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Cake Lady in Wonderland

posted Monday October 5th, 2009

cake lady

On Friday night, a lovely mix of artists, friends, family and total strangers crowded the small space where we had our show, Wonderland: Art from the Best of Phoenix 2009. (You’re cordially invited to the Third Friday party, where psych 101, the Phoenix Chorale and others will be performing.)

Even Cake Lady showed up.

I have to admit that I really did think the writer who pitched the idea had made her up, but I liked the entry he wrote so much that I made it the very first item in the entire Best of Phoenix issue. We don’t have enough whimsy in Phoenix, or enough eccentric characters. Here’s what the entry said:

Best Urban Legend: Cake Lady

Though nobody knows her real name, “Cake Lady,” as downtowners have affectionately dubbed her, continues to contribute to central Phoenix lore. In short, there’s a woman about town who occasionally shows up at gatherings (a music performance, an art exhibit) looking for free stuff, especially cake. The consensus is that she reads New Times (a smart woman, indeed) and then calls ahead to inquire about the possibility of free goodies. She’s been spotted only a couple of times, including years ago at a birthday party at the now-defunct Paper Heart, where she briefly showed up, then dashed out the door with a bunch of cake to go. Hey, Cake Lady, share some next time!

About halfway through the night, one of the writers (not even the one who wrote the entry) nudged me. “Hey! There’s Cake Lady!”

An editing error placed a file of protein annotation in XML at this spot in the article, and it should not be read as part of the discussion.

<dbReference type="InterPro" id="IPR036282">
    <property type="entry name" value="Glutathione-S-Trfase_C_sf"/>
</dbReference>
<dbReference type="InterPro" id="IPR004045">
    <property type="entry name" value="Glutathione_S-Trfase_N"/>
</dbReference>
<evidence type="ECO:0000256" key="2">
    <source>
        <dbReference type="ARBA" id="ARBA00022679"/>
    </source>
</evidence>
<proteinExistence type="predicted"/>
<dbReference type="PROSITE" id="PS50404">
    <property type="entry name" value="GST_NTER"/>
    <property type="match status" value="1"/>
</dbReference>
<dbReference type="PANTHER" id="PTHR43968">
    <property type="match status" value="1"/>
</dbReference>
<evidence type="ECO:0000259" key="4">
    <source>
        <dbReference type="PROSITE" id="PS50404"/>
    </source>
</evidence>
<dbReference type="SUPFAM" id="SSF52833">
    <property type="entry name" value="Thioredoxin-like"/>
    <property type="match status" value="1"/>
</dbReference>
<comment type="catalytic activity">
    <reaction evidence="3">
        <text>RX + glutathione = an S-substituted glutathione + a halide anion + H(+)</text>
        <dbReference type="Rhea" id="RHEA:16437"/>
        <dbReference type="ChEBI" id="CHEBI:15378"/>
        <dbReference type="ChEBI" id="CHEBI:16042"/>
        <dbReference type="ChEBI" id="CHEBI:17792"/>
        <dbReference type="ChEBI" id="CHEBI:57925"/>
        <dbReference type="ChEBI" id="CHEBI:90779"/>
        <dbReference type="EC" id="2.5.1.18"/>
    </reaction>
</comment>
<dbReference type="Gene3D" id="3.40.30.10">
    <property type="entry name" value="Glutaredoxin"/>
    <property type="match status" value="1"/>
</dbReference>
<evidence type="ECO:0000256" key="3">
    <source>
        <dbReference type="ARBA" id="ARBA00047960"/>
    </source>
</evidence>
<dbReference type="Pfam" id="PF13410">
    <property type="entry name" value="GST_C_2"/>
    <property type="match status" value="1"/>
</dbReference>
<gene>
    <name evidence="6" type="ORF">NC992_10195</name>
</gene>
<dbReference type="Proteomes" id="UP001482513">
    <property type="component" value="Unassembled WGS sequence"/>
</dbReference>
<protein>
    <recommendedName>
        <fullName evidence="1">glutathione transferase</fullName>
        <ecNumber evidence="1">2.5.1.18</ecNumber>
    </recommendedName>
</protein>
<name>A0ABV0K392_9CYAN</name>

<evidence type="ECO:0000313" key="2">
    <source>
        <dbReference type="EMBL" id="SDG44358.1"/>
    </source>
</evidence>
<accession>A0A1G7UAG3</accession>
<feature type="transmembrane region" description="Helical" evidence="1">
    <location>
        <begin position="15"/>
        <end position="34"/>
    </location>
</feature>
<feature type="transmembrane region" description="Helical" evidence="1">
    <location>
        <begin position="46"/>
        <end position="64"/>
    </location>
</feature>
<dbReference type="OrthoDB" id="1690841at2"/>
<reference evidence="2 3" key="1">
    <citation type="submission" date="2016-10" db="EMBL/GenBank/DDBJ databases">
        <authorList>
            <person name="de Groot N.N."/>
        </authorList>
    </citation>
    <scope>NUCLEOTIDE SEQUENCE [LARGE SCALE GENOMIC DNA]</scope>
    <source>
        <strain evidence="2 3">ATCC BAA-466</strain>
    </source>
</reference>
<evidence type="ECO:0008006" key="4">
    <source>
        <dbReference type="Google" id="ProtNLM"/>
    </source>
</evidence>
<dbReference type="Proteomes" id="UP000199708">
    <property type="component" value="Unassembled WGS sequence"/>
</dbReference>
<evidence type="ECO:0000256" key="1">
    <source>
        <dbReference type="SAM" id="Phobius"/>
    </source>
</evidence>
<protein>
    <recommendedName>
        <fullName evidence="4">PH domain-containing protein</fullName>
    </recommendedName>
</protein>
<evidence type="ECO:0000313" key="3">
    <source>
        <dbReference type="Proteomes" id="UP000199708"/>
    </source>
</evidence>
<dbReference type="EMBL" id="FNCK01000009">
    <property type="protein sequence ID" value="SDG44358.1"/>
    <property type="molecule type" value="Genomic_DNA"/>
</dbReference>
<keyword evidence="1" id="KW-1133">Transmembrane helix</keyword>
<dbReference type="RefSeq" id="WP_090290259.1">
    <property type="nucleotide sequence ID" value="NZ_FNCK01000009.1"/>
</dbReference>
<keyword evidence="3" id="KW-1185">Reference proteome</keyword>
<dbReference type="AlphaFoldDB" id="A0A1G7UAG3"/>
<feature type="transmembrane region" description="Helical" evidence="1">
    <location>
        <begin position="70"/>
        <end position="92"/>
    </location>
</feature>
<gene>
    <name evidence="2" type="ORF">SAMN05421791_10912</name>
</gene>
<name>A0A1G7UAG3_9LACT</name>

We got a photo from the back. Although the writer told me Cake Lady’s real name, I don’t want to blow her cover — or the mythology surrounding her, except to say that I did not see her take any cake or other snacks. She did grab a few brochures.

I watched Cake Lady for a while – she circled the gallery quickly, several times, stopping to look at a few pieces – and felt my stomach crowd my lungs. I turned to the writer who seemed to know all.

“She’s developmentally disabled, isn’t she?” I asked. It was hard to pinpoint it, but Cake Lady had a vacant look; she didn’t make contact or speak with anyone. She was an ill-kept figure in pink with tangled gray hair, older than the demo in the gallery. She looked pre-occupied. Or, if I’m going to get all depressing about it (and clearly that’s where I’m headed) she looked sad.

“No, but I think she might be bipolar,” the writer admitted, as we watched the woman grab a pile of literature, look around, and bolt.

 I thought about Cake Lady all weekend.

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3 Responses to “Cake Lady in Wonderland”

  1. :-|

  2. Yep- she sure sounds like she’s got a major mental illness, probably BiPolar. She’s found a niche, she’s smart and savvy-resourceful and possible cultured. I wonder if she knows about the Cake Lady persona? I wonder what that would mean to her? What were you thinking about?

  3. I think I will post a related item to this tomarrow)

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